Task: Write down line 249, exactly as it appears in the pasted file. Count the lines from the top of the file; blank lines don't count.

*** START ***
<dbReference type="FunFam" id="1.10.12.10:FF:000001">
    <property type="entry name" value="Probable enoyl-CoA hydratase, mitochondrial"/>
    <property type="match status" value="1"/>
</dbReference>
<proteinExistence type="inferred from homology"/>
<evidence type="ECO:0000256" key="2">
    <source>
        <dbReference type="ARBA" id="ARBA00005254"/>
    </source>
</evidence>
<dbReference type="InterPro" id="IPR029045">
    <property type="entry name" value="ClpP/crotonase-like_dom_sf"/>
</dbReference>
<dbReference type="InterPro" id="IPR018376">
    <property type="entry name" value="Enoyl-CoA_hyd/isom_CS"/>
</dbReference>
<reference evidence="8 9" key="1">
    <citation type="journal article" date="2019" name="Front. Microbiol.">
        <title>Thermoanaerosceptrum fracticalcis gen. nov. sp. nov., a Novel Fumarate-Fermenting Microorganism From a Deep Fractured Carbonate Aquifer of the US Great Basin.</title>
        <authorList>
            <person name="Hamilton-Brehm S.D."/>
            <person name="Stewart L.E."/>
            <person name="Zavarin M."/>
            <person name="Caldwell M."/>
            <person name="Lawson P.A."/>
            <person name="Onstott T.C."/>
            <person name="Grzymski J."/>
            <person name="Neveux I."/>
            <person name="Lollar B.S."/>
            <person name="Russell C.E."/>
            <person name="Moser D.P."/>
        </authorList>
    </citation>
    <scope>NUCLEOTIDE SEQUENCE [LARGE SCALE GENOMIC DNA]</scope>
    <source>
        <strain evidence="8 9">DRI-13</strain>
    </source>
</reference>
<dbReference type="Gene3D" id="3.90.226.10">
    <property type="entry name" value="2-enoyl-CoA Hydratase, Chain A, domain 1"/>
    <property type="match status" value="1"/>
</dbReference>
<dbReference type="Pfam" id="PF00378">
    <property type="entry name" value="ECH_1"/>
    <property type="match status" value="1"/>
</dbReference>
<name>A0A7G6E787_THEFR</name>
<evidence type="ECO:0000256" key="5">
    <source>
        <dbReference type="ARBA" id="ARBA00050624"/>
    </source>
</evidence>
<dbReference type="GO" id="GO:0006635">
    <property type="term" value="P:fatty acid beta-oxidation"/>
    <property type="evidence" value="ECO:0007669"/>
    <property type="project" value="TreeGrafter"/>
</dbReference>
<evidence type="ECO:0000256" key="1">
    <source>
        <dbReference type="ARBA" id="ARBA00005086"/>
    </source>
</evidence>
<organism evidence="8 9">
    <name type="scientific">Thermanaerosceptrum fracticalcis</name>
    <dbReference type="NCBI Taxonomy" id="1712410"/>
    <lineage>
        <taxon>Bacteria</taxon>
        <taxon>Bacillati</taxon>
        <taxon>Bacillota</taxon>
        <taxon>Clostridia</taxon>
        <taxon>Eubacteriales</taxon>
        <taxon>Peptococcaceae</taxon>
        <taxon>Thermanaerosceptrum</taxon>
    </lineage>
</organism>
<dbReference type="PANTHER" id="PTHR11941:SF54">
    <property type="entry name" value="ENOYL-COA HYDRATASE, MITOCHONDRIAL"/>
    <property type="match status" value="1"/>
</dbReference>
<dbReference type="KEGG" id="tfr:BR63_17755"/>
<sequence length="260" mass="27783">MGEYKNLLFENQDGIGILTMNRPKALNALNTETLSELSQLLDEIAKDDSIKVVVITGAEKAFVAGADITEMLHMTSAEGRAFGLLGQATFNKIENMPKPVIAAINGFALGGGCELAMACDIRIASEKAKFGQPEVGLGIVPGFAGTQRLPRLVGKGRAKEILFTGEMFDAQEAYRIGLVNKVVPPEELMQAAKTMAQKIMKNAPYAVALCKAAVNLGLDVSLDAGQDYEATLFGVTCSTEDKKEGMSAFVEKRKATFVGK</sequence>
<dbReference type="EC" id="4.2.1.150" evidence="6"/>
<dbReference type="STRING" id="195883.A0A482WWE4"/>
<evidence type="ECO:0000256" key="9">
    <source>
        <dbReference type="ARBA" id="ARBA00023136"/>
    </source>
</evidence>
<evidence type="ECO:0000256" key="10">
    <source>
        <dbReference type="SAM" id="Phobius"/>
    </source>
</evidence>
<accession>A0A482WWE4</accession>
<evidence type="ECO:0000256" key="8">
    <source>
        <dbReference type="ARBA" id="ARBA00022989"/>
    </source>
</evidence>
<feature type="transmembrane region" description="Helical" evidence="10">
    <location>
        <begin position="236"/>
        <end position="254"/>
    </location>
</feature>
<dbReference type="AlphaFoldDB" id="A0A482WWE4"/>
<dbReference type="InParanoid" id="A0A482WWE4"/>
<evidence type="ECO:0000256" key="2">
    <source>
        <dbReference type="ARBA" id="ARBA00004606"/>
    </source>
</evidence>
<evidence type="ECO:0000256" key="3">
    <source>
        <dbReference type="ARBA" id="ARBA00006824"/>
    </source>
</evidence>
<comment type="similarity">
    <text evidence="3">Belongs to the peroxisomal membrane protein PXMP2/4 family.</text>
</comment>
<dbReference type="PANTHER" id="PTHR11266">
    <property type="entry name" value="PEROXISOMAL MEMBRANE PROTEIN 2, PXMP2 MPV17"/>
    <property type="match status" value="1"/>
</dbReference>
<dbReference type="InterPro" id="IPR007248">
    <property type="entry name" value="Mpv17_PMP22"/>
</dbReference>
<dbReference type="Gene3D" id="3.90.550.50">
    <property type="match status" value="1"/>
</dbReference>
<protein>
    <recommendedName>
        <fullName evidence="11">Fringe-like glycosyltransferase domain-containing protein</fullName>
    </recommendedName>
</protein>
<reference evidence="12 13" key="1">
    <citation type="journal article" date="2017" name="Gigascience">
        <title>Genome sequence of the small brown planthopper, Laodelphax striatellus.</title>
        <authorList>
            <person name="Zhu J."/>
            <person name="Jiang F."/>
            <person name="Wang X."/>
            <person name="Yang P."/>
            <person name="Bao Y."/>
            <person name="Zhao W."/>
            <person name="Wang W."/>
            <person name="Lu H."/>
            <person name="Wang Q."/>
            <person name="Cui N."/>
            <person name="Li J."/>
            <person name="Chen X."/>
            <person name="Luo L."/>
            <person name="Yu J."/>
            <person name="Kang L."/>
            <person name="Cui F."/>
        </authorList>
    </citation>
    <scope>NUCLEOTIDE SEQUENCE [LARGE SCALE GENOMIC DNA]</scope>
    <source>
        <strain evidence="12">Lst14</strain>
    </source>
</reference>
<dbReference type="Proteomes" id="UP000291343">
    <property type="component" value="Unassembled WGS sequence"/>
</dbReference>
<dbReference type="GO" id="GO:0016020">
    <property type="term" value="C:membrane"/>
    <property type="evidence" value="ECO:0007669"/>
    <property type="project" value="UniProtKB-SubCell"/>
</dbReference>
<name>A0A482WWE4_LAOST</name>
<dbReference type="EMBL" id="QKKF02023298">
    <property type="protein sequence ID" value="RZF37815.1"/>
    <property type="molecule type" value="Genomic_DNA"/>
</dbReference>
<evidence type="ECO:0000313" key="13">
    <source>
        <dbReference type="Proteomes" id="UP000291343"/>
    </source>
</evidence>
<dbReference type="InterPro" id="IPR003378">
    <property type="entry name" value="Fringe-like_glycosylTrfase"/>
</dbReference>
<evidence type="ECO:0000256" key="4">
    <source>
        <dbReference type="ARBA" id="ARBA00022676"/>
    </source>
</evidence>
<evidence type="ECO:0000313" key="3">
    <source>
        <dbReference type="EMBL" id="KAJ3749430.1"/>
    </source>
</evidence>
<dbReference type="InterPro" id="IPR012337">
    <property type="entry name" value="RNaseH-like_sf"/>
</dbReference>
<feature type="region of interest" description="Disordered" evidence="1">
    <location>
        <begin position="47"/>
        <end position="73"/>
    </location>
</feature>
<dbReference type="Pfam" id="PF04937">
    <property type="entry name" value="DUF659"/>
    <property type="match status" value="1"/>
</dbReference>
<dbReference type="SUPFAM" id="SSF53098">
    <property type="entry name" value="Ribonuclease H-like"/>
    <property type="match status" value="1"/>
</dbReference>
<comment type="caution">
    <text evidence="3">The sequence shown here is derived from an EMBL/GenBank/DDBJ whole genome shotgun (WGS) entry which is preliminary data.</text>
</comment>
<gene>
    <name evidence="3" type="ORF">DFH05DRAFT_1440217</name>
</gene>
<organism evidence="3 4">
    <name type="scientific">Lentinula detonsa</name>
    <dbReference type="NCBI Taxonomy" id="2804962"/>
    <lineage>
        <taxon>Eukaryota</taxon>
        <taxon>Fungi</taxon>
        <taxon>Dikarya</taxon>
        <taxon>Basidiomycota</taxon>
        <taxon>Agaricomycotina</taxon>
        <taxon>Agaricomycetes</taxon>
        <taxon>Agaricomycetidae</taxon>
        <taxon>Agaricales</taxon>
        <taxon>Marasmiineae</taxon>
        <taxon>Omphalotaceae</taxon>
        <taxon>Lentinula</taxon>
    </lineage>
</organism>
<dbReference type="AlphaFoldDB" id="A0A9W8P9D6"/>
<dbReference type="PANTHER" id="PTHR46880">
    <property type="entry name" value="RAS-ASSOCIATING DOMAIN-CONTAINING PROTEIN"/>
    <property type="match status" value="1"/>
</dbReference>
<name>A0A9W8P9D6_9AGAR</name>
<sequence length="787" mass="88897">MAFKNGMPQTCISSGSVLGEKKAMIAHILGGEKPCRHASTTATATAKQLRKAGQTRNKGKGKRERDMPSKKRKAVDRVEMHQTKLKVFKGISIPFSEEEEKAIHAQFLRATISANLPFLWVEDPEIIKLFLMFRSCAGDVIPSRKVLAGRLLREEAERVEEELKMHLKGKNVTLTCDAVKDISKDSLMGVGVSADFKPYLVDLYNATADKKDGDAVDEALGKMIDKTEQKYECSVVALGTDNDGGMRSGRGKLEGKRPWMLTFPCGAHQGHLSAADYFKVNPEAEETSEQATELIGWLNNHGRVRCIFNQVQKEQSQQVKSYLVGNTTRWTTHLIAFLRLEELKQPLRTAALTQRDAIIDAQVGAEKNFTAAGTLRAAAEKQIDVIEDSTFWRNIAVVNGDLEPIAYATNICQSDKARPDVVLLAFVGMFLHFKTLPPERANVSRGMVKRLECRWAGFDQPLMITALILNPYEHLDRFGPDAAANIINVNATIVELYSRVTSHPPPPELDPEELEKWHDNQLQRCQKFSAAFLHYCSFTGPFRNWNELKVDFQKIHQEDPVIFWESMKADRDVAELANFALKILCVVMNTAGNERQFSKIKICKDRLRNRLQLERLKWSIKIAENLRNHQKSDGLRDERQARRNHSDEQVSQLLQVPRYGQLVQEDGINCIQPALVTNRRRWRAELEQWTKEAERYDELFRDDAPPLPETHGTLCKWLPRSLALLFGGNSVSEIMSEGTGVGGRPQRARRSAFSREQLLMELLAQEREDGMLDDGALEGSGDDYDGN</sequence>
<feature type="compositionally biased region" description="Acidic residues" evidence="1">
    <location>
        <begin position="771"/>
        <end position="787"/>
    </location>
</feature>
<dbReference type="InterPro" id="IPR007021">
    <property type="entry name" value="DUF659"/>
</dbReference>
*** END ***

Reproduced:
</dbReference>